It is speculated
that is why aquatic plants produce red color to protect from UV(have you ever seen any specific studies on submersed aquatic plants that state this in the literature????....I mean, since we are considering it "prudent to focus peoples attention on light as the one essential factor they often obfuscate, instead of distracting them with the exceptions and peripheral issues"...........submersed aquatic plants live in relatively low light locations.
I've found the reddest colored Ludwigia for example at nearly 20ft depth in springs, whereas I've found the same species green near the surface. Same water, same location by a few feet.
The spring had hardly any NO3, the shore had lots from soil to draw N from.
Note, this is for only one species. The Fe in the soil was 4000X higher than that of the river(so Fe limitation, adding more Fe is questionable as to increasing red color), the plant had attached to hard gravel substrate and loose rock, no nutrients where extracted.
It's also been speculated that the red chemical is namely an anti herbivory agent.
In observations of aquatic plants, I'd more suspect the latter.
If you assume UV protection, this does not address why the colors are so red in deeper waters.
Overall, being specific is the most useful approach many aquarist generalize a lot but without addressing the other issues as to why it works or not.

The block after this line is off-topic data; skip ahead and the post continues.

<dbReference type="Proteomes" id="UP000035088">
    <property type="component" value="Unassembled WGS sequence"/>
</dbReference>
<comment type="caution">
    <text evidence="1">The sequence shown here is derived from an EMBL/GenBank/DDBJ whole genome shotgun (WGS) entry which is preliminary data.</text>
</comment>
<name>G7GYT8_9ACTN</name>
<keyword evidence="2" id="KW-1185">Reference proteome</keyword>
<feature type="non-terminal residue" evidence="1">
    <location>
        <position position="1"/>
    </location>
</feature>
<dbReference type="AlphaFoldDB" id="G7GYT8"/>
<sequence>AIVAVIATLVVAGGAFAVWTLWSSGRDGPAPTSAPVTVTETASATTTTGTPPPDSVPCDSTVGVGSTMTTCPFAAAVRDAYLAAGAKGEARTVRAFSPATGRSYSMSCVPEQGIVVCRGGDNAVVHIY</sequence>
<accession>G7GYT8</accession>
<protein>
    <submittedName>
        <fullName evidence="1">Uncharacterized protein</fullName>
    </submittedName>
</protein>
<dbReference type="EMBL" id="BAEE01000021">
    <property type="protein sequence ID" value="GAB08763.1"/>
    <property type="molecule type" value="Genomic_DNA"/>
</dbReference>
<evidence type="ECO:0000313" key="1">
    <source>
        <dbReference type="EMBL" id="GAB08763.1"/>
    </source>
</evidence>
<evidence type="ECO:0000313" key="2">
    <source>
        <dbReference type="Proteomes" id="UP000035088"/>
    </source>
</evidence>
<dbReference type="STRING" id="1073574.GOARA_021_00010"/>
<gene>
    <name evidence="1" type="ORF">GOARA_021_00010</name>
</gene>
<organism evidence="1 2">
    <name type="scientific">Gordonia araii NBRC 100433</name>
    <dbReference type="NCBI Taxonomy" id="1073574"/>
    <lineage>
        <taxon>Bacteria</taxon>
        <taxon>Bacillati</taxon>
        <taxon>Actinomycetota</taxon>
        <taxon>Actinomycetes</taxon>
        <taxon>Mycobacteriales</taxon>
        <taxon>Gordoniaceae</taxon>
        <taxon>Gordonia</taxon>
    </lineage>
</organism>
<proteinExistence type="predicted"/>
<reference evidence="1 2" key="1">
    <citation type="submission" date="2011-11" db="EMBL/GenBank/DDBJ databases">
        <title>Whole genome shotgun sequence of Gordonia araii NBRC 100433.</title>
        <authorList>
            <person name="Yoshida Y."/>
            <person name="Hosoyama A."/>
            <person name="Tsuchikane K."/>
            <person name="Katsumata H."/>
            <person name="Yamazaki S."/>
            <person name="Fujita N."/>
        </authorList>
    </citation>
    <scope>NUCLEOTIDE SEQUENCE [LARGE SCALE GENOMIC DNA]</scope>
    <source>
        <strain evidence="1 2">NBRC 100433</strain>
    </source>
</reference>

Are there alternative hypothesis that explain things?
Can such hypothesis be falsified? I've given one such example and a reference that suggested the high light or UV protection is not a model at least for one or more plants.
Those that are red color variable are so due to low N in their environments.
There is research on subsmersed plants that suggest low N rather than light is the main variable" see Spencer (UC Davis-same place, same building and same lab as me). Nice guy and a good scientist.
Spencer, D. F. & G. G. Ksander, 1990. Influence of temperature, light, and nutrient limitation on anthocyanin content of Potamogeton gramineus. L aquat. Bot. 38: 357–367.
Maybe we are wrong........
The Chl mask the red color in this specific case.......... if you reduce the N you will increase the red color in many aquatic species. We can also see this.
Ascribing cause to red color is still one based on stress, not health.
We generally do not have enough light o troast the Chl, so we are left with NO3.
The amount of light used is near natural light, about 3 more than than even a 1000 w MH over a 20 gal at 12".
The lower ranges of light suggest otherwise.
The plant responds namely from preserving the Chl is does have and is able to use it at full efficiency in intense light rather than damaging the photosystem machinery. So in this case, with very intense light, more than nay aquarist adds, it does appear that red color can bleach the Chl out and maintain plant color that way, but I do not see it in our tanks generally.
So this is a case that suggest otherwise about N limitation.
Dave Spencer has another study that suggest NO3 limitatuion is causing the red color increase. I'll see if I can hunt it down.
New growing tips also tend to be redder due to new growth lacking as much Chl as older tips. as the leaves develop, their chl increases, at faster growth rates, the catch up time is greater. So you see more reddish tips etc with more light as more light = faster growth rates in general.